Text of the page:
No “white” child left behind: The academic achievement gap between blacks and whites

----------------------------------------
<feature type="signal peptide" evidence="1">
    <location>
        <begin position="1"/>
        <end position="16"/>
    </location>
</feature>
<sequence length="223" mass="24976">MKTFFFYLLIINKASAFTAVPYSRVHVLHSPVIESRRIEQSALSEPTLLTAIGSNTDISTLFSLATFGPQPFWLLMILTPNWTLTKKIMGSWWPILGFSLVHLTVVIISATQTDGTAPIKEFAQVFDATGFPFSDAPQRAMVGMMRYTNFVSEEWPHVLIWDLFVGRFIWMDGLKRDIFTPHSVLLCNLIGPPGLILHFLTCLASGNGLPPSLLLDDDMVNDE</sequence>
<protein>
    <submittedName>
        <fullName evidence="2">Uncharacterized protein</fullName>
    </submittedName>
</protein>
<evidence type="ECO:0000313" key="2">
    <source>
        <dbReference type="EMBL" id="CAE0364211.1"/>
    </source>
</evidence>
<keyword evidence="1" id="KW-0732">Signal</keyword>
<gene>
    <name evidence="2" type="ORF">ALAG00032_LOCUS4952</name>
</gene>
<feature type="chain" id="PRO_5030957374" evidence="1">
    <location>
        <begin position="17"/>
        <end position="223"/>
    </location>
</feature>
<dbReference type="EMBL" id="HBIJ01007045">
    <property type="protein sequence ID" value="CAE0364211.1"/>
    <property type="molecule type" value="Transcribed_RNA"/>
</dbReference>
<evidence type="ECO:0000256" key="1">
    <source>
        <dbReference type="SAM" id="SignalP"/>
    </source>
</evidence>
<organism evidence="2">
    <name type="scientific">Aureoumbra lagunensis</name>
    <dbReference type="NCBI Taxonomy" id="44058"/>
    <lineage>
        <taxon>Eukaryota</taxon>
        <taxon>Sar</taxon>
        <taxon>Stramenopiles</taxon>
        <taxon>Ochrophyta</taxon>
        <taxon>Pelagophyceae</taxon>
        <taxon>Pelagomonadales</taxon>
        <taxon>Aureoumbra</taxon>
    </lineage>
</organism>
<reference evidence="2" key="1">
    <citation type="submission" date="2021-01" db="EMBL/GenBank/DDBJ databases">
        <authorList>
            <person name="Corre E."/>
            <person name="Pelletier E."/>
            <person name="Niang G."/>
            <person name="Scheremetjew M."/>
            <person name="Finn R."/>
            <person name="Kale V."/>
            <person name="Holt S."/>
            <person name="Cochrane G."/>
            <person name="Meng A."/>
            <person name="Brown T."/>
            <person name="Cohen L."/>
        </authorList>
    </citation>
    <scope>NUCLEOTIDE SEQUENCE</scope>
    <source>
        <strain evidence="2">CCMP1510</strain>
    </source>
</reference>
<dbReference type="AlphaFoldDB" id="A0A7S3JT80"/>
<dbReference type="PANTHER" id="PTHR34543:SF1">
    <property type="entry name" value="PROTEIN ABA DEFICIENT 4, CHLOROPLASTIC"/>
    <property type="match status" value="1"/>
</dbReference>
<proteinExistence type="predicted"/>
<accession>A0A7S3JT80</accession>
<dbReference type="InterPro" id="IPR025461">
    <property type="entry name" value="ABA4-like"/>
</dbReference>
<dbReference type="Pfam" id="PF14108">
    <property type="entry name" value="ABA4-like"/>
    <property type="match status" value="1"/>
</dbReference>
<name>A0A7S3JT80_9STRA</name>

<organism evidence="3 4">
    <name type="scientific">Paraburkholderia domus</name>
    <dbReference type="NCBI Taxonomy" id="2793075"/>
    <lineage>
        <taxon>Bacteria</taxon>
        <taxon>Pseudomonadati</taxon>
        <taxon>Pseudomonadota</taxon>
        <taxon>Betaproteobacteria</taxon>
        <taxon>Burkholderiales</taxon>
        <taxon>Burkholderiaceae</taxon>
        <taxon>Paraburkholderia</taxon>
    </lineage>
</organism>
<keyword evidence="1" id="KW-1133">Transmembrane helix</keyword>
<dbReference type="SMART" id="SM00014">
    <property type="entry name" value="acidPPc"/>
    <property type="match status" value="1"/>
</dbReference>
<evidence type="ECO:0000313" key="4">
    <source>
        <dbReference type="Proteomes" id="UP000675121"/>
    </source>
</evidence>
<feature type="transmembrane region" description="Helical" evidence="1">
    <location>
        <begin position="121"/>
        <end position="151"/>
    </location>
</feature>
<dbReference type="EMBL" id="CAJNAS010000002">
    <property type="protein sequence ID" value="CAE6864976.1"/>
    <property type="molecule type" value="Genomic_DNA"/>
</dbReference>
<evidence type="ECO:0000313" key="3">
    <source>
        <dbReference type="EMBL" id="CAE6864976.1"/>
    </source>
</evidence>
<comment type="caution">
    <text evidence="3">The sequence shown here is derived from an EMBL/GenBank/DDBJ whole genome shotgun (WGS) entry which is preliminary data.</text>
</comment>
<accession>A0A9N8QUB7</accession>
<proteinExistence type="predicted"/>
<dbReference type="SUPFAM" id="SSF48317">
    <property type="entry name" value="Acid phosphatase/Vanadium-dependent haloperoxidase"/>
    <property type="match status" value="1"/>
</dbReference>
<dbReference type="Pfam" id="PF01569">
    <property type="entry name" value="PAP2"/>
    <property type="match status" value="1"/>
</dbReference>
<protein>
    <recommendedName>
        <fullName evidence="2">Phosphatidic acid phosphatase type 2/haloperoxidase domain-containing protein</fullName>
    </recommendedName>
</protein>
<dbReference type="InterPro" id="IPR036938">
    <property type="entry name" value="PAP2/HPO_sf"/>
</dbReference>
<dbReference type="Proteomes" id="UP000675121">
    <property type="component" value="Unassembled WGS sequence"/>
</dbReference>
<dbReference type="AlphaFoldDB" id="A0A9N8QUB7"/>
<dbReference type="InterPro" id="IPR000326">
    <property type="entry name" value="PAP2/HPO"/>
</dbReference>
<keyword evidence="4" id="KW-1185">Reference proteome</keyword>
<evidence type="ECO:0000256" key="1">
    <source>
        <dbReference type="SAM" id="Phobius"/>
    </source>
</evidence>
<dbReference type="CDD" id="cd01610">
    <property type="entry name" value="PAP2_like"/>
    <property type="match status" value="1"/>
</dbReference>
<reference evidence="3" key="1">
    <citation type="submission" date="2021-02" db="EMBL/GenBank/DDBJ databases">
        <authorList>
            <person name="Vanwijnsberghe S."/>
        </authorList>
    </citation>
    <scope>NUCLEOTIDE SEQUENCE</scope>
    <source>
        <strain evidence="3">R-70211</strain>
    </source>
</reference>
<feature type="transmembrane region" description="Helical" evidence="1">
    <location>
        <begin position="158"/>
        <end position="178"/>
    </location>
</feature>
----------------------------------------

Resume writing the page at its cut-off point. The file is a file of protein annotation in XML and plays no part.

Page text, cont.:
The issue of racial inequality in education has consistently been addressed through government policy in an attempt to solve the problem of discrimination in the American school system. The latest government attempt is the No Child Left Behind Act of 2001 (NCLB). In order to examine the effectiveness of the NCLB, this study examines the relationship between race and composite reading and math test scores. Secondary data analysis was used from the Educational Longitudinal Study of 2002 (ELS:2002) of 8,215 10th grade students with a composite model consisting of: student role performance (SRP), schools, families, and peers. Univariate, bivariate, and multivariate analyses are used to examine the independent effects on test scores. Mean composite test scores show an 82.8% gap in test scores between black (44.42) and white (53.64) non-Hispanic 10th grade students. The examination of the unique variance in test scores for each model segment shows student role performance factors and family factors explain more of the “unshared” variance in test scores than other model segments. These results suggest that discrimination based on the ability of a student to perform the roles associated with their position within the school setting as well as family factors outside the school setting contribute to the academic achievement gap between blacks and whites.